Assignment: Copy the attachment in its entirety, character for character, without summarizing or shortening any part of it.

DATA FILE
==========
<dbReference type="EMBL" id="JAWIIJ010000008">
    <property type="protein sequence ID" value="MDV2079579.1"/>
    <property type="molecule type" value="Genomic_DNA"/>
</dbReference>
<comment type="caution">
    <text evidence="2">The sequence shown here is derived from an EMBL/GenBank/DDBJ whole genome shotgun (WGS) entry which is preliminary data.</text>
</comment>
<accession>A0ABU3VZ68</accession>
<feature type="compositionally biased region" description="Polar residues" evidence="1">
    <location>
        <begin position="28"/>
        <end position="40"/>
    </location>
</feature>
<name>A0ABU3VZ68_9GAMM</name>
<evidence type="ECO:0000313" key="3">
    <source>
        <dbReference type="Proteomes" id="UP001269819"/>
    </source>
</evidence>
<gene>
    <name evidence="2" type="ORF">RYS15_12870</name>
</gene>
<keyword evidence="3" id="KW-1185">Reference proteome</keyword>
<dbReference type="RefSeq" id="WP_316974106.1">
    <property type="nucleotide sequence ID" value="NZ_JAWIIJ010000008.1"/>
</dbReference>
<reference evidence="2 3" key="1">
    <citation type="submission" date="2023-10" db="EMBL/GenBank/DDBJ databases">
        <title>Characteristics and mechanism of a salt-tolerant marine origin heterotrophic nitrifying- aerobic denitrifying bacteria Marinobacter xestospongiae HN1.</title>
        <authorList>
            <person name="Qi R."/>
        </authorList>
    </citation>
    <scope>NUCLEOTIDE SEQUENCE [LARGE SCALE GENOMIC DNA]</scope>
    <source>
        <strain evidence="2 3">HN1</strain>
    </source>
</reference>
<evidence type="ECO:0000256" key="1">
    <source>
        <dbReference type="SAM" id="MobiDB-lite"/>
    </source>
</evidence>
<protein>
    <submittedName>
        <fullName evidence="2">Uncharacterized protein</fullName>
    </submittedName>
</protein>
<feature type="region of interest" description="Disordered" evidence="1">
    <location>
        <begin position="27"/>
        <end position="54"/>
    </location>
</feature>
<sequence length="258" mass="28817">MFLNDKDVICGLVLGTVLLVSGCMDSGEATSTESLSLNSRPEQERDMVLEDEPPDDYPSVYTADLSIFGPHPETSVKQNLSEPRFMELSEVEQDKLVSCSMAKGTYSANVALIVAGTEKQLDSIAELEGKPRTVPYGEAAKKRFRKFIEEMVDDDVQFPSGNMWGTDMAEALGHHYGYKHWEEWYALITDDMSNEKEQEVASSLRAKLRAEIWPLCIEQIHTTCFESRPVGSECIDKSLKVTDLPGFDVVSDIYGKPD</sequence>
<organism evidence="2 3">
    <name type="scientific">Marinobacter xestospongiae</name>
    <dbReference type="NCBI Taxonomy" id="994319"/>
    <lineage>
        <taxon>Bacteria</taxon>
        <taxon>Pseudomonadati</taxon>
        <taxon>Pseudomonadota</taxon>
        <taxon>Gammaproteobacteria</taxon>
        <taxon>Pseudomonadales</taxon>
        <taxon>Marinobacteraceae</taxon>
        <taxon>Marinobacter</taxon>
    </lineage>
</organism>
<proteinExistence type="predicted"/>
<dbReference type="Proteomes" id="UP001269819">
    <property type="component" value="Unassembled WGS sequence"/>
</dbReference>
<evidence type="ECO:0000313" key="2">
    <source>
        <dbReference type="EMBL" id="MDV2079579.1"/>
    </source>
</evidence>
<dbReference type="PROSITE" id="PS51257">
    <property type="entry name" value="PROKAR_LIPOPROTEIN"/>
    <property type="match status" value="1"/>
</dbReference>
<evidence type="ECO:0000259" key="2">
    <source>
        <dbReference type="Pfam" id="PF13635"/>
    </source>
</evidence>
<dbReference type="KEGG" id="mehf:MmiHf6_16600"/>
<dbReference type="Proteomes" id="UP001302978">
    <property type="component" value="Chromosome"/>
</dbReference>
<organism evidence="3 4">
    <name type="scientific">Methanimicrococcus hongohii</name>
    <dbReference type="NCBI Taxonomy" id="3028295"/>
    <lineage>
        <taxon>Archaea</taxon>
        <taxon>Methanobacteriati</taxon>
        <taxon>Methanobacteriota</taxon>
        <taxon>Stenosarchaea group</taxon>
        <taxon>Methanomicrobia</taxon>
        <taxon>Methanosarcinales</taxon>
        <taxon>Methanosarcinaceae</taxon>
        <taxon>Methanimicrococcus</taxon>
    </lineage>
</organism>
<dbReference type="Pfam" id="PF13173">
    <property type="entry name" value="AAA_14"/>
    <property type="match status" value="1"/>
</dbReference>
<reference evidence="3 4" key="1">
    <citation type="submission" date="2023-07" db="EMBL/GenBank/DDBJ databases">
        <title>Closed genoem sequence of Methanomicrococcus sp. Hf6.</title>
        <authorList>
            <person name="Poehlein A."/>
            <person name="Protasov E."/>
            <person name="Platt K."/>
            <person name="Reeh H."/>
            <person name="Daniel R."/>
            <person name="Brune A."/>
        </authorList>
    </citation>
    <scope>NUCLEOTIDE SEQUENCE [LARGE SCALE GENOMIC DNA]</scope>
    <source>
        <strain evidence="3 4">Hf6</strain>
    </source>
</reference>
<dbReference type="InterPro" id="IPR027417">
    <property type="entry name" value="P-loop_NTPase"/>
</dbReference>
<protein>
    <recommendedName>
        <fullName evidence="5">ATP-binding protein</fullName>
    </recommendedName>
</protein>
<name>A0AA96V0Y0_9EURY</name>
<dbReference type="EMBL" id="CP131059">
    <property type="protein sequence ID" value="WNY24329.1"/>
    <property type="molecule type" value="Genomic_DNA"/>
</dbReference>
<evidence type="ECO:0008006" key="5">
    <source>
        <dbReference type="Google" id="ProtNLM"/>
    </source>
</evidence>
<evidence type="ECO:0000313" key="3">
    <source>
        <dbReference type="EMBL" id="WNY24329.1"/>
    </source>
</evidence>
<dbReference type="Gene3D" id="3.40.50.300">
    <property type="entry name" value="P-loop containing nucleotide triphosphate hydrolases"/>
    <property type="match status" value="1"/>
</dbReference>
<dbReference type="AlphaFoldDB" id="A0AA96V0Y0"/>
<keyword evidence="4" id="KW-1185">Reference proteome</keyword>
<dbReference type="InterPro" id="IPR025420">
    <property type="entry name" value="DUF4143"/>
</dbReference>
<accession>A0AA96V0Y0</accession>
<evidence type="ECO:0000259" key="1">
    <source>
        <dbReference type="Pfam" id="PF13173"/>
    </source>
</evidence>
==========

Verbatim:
<dbReference type="EMBL" id="JAWIIJ010000008">
    <property type="protein sequence ID" value="MDV2079579.1"/>
    <property type="molecule type" value="Genomic_DNA"/>
</dbReference>
<comment type="caution">
    <text evidence="2">The sequence shown here is derived from an EMBL/GenBank/DDBJ whole genome shotgun (WGS) entry which is preliminary data.</text>
</comment>
<accession>A0ABU3VZ68</accession>
<feature type="compositionally biased region" description="Polar residues" evidence="1">
    <location>
        <begin position="28"/>
        <end position="40"/>
    </location>
</feature>
<name>A0ABU3VZ68_9GAMM</name>
<evidence type="ECO:0000313" key="3">
    <source>
        <dbReference type="Proteomes" id="UP001269819"/>
    </source>
</evidence>
<gene>
    <name evidence="2" type="ORF">RYS15_12870</name>
</gene>
<keyword evidence="3" id="KW-1185">Reference proteome</keyword>
<dbReference type="RefSeq" id="WP_316974106.1">
    <property type="nucleotide sequence ID" value="NZ_JAWIIJ010000008.1"/>
</dbReference>
<reference evidence="2 3" key="1">
    <citation type="submission" date="2023-10" db="EMBL/GenBank/DDBJ databases">
        <title>Characteristics and mechanism of a salt-tolerant marine origin heterotrophic nitrifying- aerobic denitrifying bacteria Marinobacter xestospongiae HN1.</title>
        <authorList>
            <person name="Qi R."/>
        </authorList>
    </citation>
    <scope>NUCLEOTIDE SEQUENCE [LARGE SCALE GENOMIC DNA]</scope>
    <source>
        <strain evidence="2 3">HN1</strain>
    </source>
</reference>
<evidence type="ECO:0000256" key="1">
    <source>
        <dbReference type="SAM" id="MobiDB-lite"/>
    </source>
</evidence>
<protein>
    <submittedName>
        <fullName evidence="2">Uncharacterized protein</fullName>
    </submittedName>
</protein>
<feature type="region of interest" description="Disordered" evidence="1">
    <location>
        <begin position="27"/>
        <end position="54"/>
    </location>
</feature>
<sequence length="258" mass="28817">MFLNDKDVICGLVLGTVLLVSGCMDSGEATSTESLSLNSRPEQERDMVLEDEPPDDYPSVYTADLSIFGPHPETSVKQNLSEPRFMELSEVEQDKLVSCSMAKGTYSANVALIVAGTEKQLDSIAELEGKPRTVPYGEAAKKRFRKFIEEMVDDDVQFPSGNMWGTDMAEALGHHYGYKHWEEWYALITDDMSNEKEQEVASSLRAKLRAEIWPLCIEQIHTTCFESRPVGSECIDKSLKVTDLPGFDVVSDIYGKPD</sequence>
<organism evidence="2 3">
    <name type="scientific">Marinobacter xestospongiae</name>
    <dbReference type="NCBI Taxonomy" id="994319"/>
    <lineage>
        <taxon>Bacteria</taxon>
        <taxon>Pseudomonadati</taxon>
        <taxon>Pseudomonadota</taxon>
        <taxon>Gammaproteobacteria</taxon>
        <taxon>Pseudomonadales</taxon>
        <taxon>Marinobacteraceae</taxon>
        <taxon>Marinobacter</taxon>
    </lineage>
</organism>
<proteinExistence type="predicted"/>
<dbReference type="Proteomes" id="UP001269819">
    <property type="component" value="Unassembled WGS sequence"/>
</dbReference>
<evidence type="ECO:0000313" key="2">
    <source>
        <dbReference type="EMBL" id="MDV2079579.1"/>
    </source>
</evidence>
<dbReference type="PROSITE" id="PS51257">
    <property type="entry name" value="PROKAR_LIPOPROTEIN"/>
    <property type="match status" value="1"/>
</dbReference>
<evidence type="ECO:0000259" key="2">
    <source>
        <dbReference type="Pfam" id="PF13635"/>
    </source>
</evidence>
<dbReference type="KEGG" id="mehf:MmiHf6_16600"/>
<dbReference type="Proteomes" id="UP001302978">
    <property type="component" value="Chromosome"/>
</dbReference>
<organism evidence="3 4">
    <name type="scientific">Methanimicrococcus hongohii</name>
    <dbReference type="NCBI Taxonomy" id="3028295"/>
    <lineage>
        <taxon>Archaea</taxon>
        <taxon>Methanobacteriati</taxon>
        <taxon>Methanobacteriota</taxon>
        <taxon>Stenosarchaea group</taxon>
        <taxon>Methanomicrobia</taxon>
        <taxon>Methanosarcinales</taxon>
        <taxon>Methanosarcinaceae</taxon>
        <taxon>Methanimicrococcus</taxon>
    </lineage>
</organism>
<dbReference type="Pfam" id="PF13173">
    <property type="entry name" value="AAA_14"/>
    <property type="match status" value="1"/>
</dbReference>
<reference evidence="3 4" key="1">
    <citation type="submission" date="2023-07" db="EMBL/GenBank/DDBJ databases">
        <title>Closed genoem sequence of Methanomicrococcus sp. Hf6.</title>
        <authorList>
            <person name="Poehlein A."/>
            <person name="Protasov E."/>
            <person name="Platt K."/>
            <person name="Reeh H."/>
            <person name="Daniel R."/>
            <person name="Brune A."/>
        </authorList>
    </citation>
    <scope>NUCLEOTIDE SEQUENCE [LARGE SCALE GENOMIC DNA]</scope>
    <source>
        <strain evidence="3 4">Hf6</strain>
    </source>
</reference>
<dbReference type="InterPro" id="IPR027417">
    <property type="entry name" value="P-loop_NTPase"/>
</dbReference>
<protein>
    <recommendedName>
        <fullName evidence="5">ATP-binding protein</fullName>
    </recommendedName>
</protein>
<name>A0AA96V0Y0_9EURY</name>
<dbReference type="EMBL" id="CP131059">
    <property type="protein sequence ID" value="WNY24329.1"/>
    <property type="molecule type" value="Genomic_DNA"/>
</dbReference>
<evidence type="ECO:0008006" key="5">
    <source>
        <dbReference type="Google" id="ProtNLM"/>
    </source>
</evidence>
<evidence type="ECO:0000313" key="3">
    <source>
        <dbReference type="EMBL" id="WNY24329.1"/>
    </source>
</evidence>
<dbReference type="Gene3D" id="3.40.50.300">
    <property type="entry name" value="P-loop containing nucleotide triphosphate hydrolases"/>
    <property type="match status" value="1"/>
</dbReference>
<dbReference type="AlphaFoldDB" id="A0AA96V0Y0"/>
<keyword evidence="4" id="KW-1185">Reference proteome</keyword>
<dbReference type="InterPro" id="IPR025420">
    <property type="entry name" value="DUF4143"/>
</dbReference>
<accession>A0AA96V0Y0</accession>
<evidence type="ECO:0000259" key="1">
    <source>
        <dbReference type="Pfam" id="PF13173"/>
    </source>
</evidence>